Clinicians can register for access to the Sound Scouts Clinical Portal. The Clinical Portal provides details of each patient’s test results. Clinicians can view the three components of the test - speech-in-quiet, speech-in-noise and tone-in-noise - along with other key test information. Contact the Sound Scouts team to register!
Sound Scouts at your health centre
Sound Scouts Chief Scientist Professor Harvey Dillon explains how the game works:
“The Sound Scouts hearing game looks and feels like a game when it is played by a five-year old (or older) child on a tablet. However, it incorporates several advanced scientific principles that enable it to detect a range of hearing problems. These problems include conductive hearing loss arising from infections or other disorders in the middle ear, sensorineural hearing loss, auditory neuropathy and central auditory processing disorder (of which there are several varieties).
The game comprises three interleaved tests of hearing; two based on perceiving speech - one in noise and one in quiet - and one based on perceiving tones against a noise background. Each of these constantly adapts so that the child is always listening at the edge of his or hearing capability. Algorithms within the game check that the child is responding reliably, as well as measuring the child’s actual ability. The results from the three tests are combined to automatically display a test result as soon as the game is completed.”
Applications of Sound Scouts
Although the principal use of Sound Scouts is to detect previously undiagnosed hearing problems in school aged children, the test has other potential applications.
Following detection of significant conductive loss, there is a need to determine whether treatment (antibiotics or ear ventilation tubes) or watchful waiting have resulted in correction of the hearing loss. This is usually achieved by an audiologist assessing hearing by tympanometry or hearing thresholds, or by a medical practitioner otoscopically examining the eardrums. Both of these involve significant expense to the health system and/or to parents. Sound Scouts provides a more convenient method by which hearing status after treatment can be monitored.
Auditory processing disorder
It is known that protracted otitis media in early childhood strongly pre-disposes children to acquire spatial processing disorder (Cameron et al., 2014; Tomlin & Rance, 2014). Sound Scouts has been specifically designed to be sensitive to this condition, so its use after treatment for otitis media will likely also detect those children for whom otitis media has resulted in spatial processing disorder, for which separate remediation is needed, is already available, and is highly effective (Cameron et al., 2012). The test can be used for this purpose for any children over 5 years of age, which is considerably lower than is achievable by any other tests of auditory processing ability.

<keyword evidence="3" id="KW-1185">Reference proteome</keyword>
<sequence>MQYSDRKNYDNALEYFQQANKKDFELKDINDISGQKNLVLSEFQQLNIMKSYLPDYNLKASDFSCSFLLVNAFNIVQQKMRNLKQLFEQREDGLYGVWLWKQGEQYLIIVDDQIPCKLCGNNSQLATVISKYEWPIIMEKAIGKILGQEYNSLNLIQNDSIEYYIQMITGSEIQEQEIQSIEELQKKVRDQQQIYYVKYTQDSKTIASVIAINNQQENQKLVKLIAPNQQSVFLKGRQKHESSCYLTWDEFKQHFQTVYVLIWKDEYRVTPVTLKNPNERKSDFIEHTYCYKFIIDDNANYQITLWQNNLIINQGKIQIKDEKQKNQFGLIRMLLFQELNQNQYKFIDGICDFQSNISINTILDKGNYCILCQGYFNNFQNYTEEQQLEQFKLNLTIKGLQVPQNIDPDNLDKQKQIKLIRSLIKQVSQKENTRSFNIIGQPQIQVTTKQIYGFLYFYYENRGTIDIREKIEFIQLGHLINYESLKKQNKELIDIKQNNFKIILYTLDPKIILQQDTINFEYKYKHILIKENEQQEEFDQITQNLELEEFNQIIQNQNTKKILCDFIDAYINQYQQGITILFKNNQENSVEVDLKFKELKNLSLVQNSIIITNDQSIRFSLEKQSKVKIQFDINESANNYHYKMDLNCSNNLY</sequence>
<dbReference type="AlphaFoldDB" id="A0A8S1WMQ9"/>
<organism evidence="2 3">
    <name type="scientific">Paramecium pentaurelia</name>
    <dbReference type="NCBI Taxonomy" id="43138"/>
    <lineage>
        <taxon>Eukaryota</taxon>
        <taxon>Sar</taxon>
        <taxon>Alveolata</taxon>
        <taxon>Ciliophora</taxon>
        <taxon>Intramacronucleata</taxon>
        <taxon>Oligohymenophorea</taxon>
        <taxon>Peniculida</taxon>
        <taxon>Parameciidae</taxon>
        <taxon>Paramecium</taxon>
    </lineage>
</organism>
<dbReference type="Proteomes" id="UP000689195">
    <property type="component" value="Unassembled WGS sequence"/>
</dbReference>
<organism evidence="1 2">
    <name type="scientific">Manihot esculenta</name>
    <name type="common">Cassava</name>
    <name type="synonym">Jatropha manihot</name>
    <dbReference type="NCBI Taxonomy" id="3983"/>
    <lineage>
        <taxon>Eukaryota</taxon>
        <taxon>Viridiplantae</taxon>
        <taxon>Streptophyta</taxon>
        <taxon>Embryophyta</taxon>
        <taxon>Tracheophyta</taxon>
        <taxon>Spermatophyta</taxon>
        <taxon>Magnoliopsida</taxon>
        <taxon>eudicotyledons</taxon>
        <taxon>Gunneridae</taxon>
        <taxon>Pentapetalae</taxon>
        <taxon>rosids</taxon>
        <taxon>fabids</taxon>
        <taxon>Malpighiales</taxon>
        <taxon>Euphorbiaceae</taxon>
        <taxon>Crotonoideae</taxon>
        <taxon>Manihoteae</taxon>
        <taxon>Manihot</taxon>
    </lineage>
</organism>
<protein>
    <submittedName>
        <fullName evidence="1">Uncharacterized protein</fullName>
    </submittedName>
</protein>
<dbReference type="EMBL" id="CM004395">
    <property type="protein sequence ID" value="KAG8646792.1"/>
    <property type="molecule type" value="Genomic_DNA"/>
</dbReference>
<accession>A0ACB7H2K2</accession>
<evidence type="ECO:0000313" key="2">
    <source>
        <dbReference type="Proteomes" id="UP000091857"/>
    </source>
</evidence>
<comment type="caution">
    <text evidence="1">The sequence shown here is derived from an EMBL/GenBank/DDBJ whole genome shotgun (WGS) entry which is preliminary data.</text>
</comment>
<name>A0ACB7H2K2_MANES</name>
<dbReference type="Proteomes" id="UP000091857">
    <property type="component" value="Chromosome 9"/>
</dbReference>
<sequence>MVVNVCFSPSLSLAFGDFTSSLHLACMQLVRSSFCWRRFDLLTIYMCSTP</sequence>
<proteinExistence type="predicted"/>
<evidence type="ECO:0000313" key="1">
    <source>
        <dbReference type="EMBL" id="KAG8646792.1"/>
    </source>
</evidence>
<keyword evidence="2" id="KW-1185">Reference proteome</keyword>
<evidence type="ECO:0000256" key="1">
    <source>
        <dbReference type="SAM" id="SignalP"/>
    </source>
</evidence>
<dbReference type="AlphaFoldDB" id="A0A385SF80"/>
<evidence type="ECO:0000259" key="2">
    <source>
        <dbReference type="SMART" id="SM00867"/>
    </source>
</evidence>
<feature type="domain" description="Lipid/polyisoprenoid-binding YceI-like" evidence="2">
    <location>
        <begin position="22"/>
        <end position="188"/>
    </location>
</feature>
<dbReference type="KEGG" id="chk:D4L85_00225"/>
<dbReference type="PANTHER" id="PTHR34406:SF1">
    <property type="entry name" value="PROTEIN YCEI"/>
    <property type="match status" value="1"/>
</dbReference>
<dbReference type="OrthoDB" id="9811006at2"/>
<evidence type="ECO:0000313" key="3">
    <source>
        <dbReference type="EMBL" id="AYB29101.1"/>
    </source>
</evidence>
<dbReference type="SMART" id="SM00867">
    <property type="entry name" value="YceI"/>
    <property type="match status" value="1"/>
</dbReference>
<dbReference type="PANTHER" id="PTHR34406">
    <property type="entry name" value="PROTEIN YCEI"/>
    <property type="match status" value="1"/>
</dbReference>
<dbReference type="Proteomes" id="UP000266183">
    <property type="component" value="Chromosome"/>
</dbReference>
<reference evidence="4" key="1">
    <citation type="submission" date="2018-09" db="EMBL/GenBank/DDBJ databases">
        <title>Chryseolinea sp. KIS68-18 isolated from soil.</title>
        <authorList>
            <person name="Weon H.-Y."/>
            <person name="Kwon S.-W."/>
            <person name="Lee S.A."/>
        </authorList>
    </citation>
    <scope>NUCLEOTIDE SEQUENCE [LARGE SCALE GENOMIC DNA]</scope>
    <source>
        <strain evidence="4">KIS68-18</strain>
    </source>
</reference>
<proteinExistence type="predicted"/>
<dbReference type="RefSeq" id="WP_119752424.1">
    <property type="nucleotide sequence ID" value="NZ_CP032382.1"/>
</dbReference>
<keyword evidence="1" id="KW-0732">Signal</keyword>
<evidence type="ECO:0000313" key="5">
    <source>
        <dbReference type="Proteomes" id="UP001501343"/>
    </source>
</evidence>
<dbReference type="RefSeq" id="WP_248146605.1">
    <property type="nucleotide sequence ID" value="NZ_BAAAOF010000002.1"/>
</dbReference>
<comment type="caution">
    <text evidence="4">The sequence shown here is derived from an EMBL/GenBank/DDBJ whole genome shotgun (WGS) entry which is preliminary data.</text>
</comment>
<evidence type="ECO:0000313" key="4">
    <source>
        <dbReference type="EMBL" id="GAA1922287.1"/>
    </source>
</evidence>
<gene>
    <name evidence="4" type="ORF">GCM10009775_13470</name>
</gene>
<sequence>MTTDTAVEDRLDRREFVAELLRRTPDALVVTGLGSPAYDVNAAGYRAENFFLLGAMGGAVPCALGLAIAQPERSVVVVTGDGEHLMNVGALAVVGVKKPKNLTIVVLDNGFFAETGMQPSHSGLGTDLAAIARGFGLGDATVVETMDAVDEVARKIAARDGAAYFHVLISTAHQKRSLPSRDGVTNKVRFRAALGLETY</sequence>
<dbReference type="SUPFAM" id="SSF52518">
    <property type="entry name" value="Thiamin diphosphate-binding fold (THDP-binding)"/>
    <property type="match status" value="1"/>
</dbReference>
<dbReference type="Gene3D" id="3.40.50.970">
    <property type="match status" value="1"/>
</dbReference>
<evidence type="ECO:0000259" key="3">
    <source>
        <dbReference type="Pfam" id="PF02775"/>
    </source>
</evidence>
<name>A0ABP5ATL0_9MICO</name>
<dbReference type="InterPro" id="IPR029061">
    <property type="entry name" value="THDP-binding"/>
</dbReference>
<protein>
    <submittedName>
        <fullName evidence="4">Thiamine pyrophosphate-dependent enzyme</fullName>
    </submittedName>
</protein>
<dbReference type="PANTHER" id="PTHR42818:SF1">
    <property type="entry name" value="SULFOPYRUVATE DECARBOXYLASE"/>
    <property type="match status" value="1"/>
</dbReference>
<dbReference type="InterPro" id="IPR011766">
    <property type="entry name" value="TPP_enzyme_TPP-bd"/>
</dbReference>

Use by hearing professionals
Test of auditory processing disorder
There are no existing tests for auditory processing disorder (APD) that are usable for children below 6 years of age, and all but one test requires the child to be at least 7 years of age. Some clinicians will not test children below 8 years of age. Sound Scouts has been designed to be usable down to 4 years, and normative data exists down to 4.2 years. Consequently, Sound Scouts potentially provides a means for professionals to detect APDs in an age range for which no other test exists. Further research is required to evaluate the sensitivity of Sound Scouts for this purpose. However, the realistic nature of the Sound Scouts speech-in-noise task makes it very likely that any abnormalities Sound Scouts detects have functional significance for the child, and so can be compared against child-, parent- and teacher-report measures.
What do our users think?
Teachers, parents and healthcare professionals have seen the benefits of Sound Scouts firsthand.
It is fantastic to have access to something like Sound Scouts that is evidence-based and doesn’t require teachers to travel long distances.
Regional in Teacher Victoria
Even when I knew that Summer had speech problems, I didn’t really think it would affect her too much at school. However, seeing the hearing test results on the screen for myself after she had played Sound Scouts, it brought home the importance of the situation, and made it easier for me to accept that Summer would need a hearing aid to help her hear in the classroom.
Parent of Summer, 9 years old
Sound Scouts HQ
Tel:+61 2 9460 6768
Crows Nest NSW 2065